Thursday, February 14, 2013

The Stars Must Wait, by Keith Laumer

Yes, yes, I know that I am not exactly in the holiday mood by talking about tanks and death and so on, but I quite like the Bolo series so you can take it up with me and my tank. Damn straight. Hennyway, so The Stars Must Wait is actually a continuation of an earlier story written by Laumer called Night of the Trolls, which was included in Bolo: Annals of the Dinochrome Brigade and The Compleat Bolo. I'm not sure why Laumer decided to revisit this particular story and expand it into its own novel, but that's his prerogative as a writer. Regardless of my other issues with this novel, which I intend to discuss later, this story is not going to be my favorite in the series by a long shot. The Bolo tanks have a very, very small role in the story so while it's a pretty good sci-fi story it just doesn't have the tank goodness I've come to expect from this series.

The Stars Must Wait follows the adventures of Lieutenant Command Torrence Jackson, an astronaut who was supposed to be in suspended animation for a day, or nine years and on one of Saturn's moons at the most. Instead, Jackson discovers he's been asleep for eighty years and the world he knew has disintegrated in the intervening years. The United States has devolved into a state of techno-barbarism where a number of people can use pieces of technology from before the fall, but for the most part a majority of the body of knowledge has been lost. If that wasn't bad enough, it turns out Jackson's old shipmate Tobey Mallon got out of suspended animation twenty years earlier and has set himself up as Baron. Jackson must not only figure out how to survive in a world where most technology has been lost, but outsmart his powerful and very dangerous former friend.

Now, to address my issues with this particular novel I shall have to delve into the differences of the plotlines of The Stars Must Wait and the original source material, Night of the Trolls. So, for my readers who are concerned with this sort of thing: SPOILERS AHOY! ALLONS-Y!

The main problem I had with this novel was a lot of the extended plot which involved Jackson discovering just how far civilization had collapsed in the eighty-odd years that he had been asleep. While this was fairly entertaining and could have made for a very good sci-fi story this happened after a very important plot event in the story. Let me explain. Previously, Mallon and other members of the crew of the Prometheus (That's the ship that was supposed to go to Saturn) were brought out of suspended animation by a fail-safe and discovered that civilization had collapsed. They also had two Bolos at their disposal and Mallon used the larger Bolo to establish himself as Baron. However Mallon and his crewmates came to a disagreement over what to do with the Prometheus. Mallon wanted to strip the Prometheus for technological resources and rebuild society with himself as an absolute ruler, but Mallon's crewmates wanted to send Prometheus on its mission to Saturn. Ultimately Mallon's crewmates locked down the Bolos to keep Mallon away from the ship. Mallon then uses Jackson to unlock one of the Bolos which will allow Mallon to finally break into the Prometheus.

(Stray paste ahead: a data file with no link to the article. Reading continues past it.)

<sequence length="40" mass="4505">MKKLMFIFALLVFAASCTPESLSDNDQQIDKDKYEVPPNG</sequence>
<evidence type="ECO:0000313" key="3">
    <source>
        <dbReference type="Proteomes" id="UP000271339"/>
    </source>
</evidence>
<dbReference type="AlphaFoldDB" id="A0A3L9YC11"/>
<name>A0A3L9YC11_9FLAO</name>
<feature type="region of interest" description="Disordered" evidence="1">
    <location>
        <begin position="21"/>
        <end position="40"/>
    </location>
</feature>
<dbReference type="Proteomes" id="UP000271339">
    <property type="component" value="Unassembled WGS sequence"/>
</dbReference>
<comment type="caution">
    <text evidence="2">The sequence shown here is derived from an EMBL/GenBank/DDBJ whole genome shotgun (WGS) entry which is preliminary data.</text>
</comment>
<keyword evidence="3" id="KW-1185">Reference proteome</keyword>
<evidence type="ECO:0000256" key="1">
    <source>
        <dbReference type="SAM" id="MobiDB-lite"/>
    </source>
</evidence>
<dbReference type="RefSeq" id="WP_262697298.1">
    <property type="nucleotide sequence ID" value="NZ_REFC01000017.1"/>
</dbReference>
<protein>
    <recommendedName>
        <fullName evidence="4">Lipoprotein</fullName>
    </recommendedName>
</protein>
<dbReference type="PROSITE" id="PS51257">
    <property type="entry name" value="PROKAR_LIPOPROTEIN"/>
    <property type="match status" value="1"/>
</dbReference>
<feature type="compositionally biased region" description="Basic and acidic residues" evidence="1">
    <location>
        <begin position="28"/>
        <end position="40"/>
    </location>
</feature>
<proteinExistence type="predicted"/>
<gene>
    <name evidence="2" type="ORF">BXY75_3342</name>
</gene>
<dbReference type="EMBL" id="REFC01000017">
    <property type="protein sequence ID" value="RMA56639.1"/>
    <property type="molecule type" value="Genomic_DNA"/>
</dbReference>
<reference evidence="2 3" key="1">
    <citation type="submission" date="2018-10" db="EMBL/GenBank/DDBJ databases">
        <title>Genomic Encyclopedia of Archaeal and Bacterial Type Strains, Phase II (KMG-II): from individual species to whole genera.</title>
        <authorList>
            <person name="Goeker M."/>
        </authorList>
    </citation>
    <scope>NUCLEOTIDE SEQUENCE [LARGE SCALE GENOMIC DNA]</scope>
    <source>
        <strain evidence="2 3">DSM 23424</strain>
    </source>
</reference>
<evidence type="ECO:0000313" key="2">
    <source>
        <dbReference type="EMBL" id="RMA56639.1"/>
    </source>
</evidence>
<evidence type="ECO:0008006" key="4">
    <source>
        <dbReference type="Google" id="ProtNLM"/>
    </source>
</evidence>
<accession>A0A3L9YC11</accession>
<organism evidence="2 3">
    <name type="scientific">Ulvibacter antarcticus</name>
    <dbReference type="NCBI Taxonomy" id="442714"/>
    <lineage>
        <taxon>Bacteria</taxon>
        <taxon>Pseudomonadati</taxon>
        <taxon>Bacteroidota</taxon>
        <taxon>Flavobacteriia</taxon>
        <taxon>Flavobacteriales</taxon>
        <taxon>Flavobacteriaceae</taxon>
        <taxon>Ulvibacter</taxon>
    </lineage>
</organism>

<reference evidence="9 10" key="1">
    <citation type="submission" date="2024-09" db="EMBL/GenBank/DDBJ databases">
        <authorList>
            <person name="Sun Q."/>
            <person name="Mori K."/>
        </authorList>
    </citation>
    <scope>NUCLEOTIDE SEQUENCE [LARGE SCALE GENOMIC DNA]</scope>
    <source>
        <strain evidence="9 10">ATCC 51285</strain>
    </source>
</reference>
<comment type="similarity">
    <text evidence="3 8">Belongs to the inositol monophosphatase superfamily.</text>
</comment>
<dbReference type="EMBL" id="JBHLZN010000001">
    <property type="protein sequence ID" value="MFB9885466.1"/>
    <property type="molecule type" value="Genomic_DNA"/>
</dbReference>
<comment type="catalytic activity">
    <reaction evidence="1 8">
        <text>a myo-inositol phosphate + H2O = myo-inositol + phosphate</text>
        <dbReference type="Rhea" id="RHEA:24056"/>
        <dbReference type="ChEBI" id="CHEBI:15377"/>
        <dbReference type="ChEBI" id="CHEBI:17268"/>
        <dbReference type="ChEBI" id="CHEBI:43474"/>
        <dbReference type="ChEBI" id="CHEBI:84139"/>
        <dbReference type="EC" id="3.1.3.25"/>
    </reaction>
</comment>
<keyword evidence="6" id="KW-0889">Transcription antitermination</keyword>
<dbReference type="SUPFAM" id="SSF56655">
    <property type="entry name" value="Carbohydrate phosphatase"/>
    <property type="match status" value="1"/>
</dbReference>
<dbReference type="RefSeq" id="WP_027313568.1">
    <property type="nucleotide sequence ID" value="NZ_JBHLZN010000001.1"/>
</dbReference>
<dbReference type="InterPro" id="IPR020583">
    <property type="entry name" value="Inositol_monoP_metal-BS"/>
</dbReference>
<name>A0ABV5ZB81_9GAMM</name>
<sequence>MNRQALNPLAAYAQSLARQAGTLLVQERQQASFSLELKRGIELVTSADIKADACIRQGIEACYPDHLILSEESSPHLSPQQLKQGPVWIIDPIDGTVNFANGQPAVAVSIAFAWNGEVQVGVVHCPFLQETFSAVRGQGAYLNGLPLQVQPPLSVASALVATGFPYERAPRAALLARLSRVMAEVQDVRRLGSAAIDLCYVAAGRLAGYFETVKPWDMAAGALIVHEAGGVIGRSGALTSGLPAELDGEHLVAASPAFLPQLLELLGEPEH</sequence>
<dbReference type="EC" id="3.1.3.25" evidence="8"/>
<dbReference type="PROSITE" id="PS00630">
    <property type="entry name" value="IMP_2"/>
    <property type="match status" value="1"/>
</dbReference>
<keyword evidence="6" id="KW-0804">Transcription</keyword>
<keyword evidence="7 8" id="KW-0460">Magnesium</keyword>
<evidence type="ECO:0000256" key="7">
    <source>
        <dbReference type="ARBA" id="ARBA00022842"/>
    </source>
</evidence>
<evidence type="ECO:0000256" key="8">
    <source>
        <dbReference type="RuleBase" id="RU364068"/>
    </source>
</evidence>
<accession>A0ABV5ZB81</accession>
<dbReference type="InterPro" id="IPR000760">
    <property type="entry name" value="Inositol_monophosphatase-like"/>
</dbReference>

After Jackson unlocks the Bolo he escapes from Mallon's palace, he learns more about society in the eighty years since he left, how it fell, and even meets some of his descendants. The problem with having Jackson go through these crazy adventures is that Mallon is off getting ready to break into the Prometheus and if Jackson doesn't get there before him, then Mallon will be establishing himself as the High King of the entire eastern seaboard. The plot worked a lot better as a short story because Jackson immediately went to the launch pad where Prometheus to head Mallon off right away. By having Jackson spend some time faffing about instead of actually addressing the issue at hand all sense of urgency is lost from the narrative. I think if Laumer had had Jackson have his adventures before unlocking the Bolo for Mallon this story would have worked better.

I also find myself disagreeing with the new ending for this story which actually is the exact opposite of the original short story. In Night of the Trolls, Jackson decides to launch Prometheus on its mission and begin working on rebuilding society without its treasure trove of lost technology. In The Stars Must Wait, though, Jackson decides to scavenge the crew and the Prometheus to help rebuild society, much as Mallon would have done. What really bothers me is as far as I can tell it really doesn't make Jackson any better than Mallon, even if he has better intentions. I know that he's working with his crewmates to make a better society rather than setting himself up as king, but he still uses his technology, especially the Bolo, to accomplish his goals. Whenever progress comes at gunpoint you have to wonder if it's really progress.

If I could, I would really fix the pacing issues which is my major problem with this book. I still debate over whether I like the new ending or the old ending better, but I am at least right now still leaning toward the old ending. As a science-fiction after-the-end book it's pretty good and worth a read, but if you're in it for just the Bolos then I advise you just pass this one by.

- Kalpar

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